Deborah Jackson

Thursday, April 26, 2012

Michelangelo and the Artist’s Vision

Should we continually adapt, adapt, adapt to suit someone else’s vision?

Michelangelo was an arrogant fellow. He had his own vision for his artwork, and it certainly didn’t coincide with the artists of the day.

Years ago, shortly after I completed my university degree (although it wasn’t in art or art history) I travelled to Europe, student-style, and visited the standard castle-cathedral-museum train of must-see spectacles in the tourist brochure. Of course there’s obvious aesthetic and cultural reasons these particular stops are included on the list, but as a science major, they often didn’t have the same appeal and eventually you grow weary of yet-another-church, of yet-another-museum, of yet-another-vineyard-where-you-must-stop-and-sample-the-wine (well, maybe not that one).

We stopped in Paris and visited the Louvre where I saw Mona carefully cushioned within her bullet-proof display case, viewable but untouchable, and still smiling—would you believe it? We wandered through the south of France, tried our hand at | the | slot | machines | in | Monte Carlo and wound our way through the
                                                               of Italy, where we dropped by Florence. I’ll never forget Florence. And in case I would, I took photos.

I'm in this one. Bet you can't find me.

The thing that struck me the most about Florence was the architecture, the vistas, the friendly Italians, the David.

Before we could breathe, or even begin to absorb the flavour of Italy, both Renaissance and Twentieth Century, or watch the street artists capture the vitality of the city with broad brush strokes from the Ponte Vecchio, we were whisked off to Rome.

The most magnificent feature of Rome was The Colliseum, The Forum, The Trevi Fountain (where yes, I threw in a coin, and no, I haven’t returned yet) The Sistine Chapel. I’m sure many of you would disagree with this assessment, and it was particularly odd for someone so philistine, so unschooled in the arts, (and not Catholic) to be enraptured blown away by Mike’s achievements.

As I flip through my photo album, I see everything Mike.

How did that get in there?
When in München, do as the Munchkins.

My daughter is taking visual art and art history in school now. She’s educating me on all things artsy. I’m learning to appreciate abstract art. I’ve come to understand modern conceptual art-modern conceptual art (although not appreciate it—a brick is still a brick in my opinion) (and don’t get me started on urinals). I now know a  Baroque  from a Renaissance from an Impressionist painting. She didn’t know the word for bust and I had to educate her—sometimes it feels good to one-up the expert ;)
It shouldn’t surprise you, though, that the first book on art that I chose to read was one called Michelangelo. I didn’t simply discover more about the art, I discovered the artist. Mike was temperamental, stubborn, worked on his own model of perfection, disregarded the critics of the day and grumbled, grumbled, grumbled about having to paint for various popes when he preferred sculpting. Mike became an expert on human anatomy, studying corpses and revealing humans in twisted, flexible poses rather than the rigid norm. Mike worked reluctantly on the Sistine Chapel, but he achieved something no other human being ever has, in four years time. He didn’t want to paint; he was forced required to, but heck if he wasn’t going to paint his own vision of the Bible, human beings and the world.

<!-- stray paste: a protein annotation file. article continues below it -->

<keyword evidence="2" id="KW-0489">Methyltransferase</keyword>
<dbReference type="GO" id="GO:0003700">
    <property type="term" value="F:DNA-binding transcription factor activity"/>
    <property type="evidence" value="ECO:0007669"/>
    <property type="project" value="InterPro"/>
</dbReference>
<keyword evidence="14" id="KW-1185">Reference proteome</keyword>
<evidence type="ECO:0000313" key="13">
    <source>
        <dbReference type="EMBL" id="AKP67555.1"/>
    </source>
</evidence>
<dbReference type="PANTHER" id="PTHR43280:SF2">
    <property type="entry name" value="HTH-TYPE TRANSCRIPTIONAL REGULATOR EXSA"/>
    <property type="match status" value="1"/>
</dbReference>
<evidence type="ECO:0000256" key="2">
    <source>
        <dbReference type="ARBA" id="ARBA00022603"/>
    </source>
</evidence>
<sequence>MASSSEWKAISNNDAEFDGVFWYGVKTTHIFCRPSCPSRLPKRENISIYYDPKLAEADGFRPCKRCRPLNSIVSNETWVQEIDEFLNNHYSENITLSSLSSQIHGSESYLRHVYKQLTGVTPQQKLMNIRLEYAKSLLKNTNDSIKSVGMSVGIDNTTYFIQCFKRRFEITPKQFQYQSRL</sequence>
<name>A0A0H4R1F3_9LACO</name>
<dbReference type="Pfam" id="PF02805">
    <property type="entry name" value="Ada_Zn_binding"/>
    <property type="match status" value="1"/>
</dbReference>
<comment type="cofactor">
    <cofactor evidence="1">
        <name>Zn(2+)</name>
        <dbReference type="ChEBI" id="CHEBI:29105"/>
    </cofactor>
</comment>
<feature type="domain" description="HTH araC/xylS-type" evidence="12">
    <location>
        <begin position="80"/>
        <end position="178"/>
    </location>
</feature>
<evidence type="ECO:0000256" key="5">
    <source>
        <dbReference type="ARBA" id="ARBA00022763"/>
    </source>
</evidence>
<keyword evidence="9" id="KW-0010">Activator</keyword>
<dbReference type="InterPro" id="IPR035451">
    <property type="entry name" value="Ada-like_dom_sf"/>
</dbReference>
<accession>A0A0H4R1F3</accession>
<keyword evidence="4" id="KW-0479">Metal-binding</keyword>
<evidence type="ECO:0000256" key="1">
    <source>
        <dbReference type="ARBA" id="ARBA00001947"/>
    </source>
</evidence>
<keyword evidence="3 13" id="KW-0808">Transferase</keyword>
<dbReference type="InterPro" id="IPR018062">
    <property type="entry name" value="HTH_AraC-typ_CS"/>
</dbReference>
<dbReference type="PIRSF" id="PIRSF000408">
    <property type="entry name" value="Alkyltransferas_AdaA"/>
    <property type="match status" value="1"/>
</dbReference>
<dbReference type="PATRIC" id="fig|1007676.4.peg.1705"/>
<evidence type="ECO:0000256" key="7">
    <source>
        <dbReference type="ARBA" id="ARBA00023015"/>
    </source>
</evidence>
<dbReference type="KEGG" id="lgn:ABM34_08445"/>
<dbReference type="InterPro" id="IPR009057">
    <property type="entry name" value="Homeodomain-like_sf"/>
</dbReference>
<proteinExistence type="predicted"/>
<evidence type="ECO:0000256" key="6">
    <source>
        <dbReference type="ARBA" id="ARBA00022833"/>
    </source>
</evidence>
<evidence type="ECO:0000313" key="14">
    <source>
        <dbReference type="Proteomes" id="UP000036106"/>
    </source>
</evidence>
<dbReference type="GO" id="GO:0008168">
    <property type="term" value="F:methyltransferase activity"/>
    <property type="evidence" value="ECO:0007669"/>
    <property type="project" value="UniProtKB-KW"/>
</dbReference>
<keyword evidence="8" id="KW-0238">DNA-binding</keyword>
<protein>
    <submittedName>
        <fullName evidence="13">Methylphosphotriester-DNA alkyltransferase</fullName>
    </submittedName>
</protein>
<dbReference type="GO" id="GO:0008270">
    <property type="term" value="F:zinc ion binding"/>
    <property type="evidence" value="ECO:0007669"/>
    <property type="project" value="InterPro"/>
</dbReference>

I often wonder if we’ve stepped away from writer as artist. I know genre writers aren’t given credit as artists—we’re the poster producers of the art world. But since we’re mixing our own paints, choosing to
                   s p l a t t e r,
                                                   p sponge, or 

                                      b r u s h 
on the texture of our novel world, since we choose our canvas (be it science fiction, thriller, or literary), and then spend months, if not years, improving the image, should we not be allowed to create our own vision?

I’ve sat through a number of agent- or editor-author critique sessions with my manuscripts, and I kid you not, every single agent or editor has a different vision for your work. They often want you to change it to match what they think will sell, or take on the appearance of what they have a particular affinity for. They won’t insist you change the canvas, but everything else, every brush stroke, every tenderly rendered expression, every unusual curvature has to be altered. They’d like to tear down the Sistine Chapel and rebuild it in their own image.

The ideal agent/editor is the one who sees your vision, and loves it. They only want to help you perfect it.

It’s very difficult, if not impossible to be Mike. But it is possible to strive to become the best you can be, and once you think you’ve reached that pinnacle, don’t compromise. Be the artist. Because if you’ve put in the time and used your incredible unique imagination, some readers are bound to “get” your vision.


Jim said...

She has no EYEBROWS!!! Come ON! How could you leave the eyebrows off???

But enough about the Mona Lisa. How've you been?

Deborah Jackson said...

Honestly, there's more to appreciate than a brick or a urinal, eyebrows or no eyebrows.

Doing okay. Deep into the research, physics and archaeology (don't ask) when I'm not appreciating art.

Jim said...

right. . . physics and archaeology "DON'T ASK". . . of course not. . . why would I ask a silly thing like "why?" to someone who writes scifi time travel novels.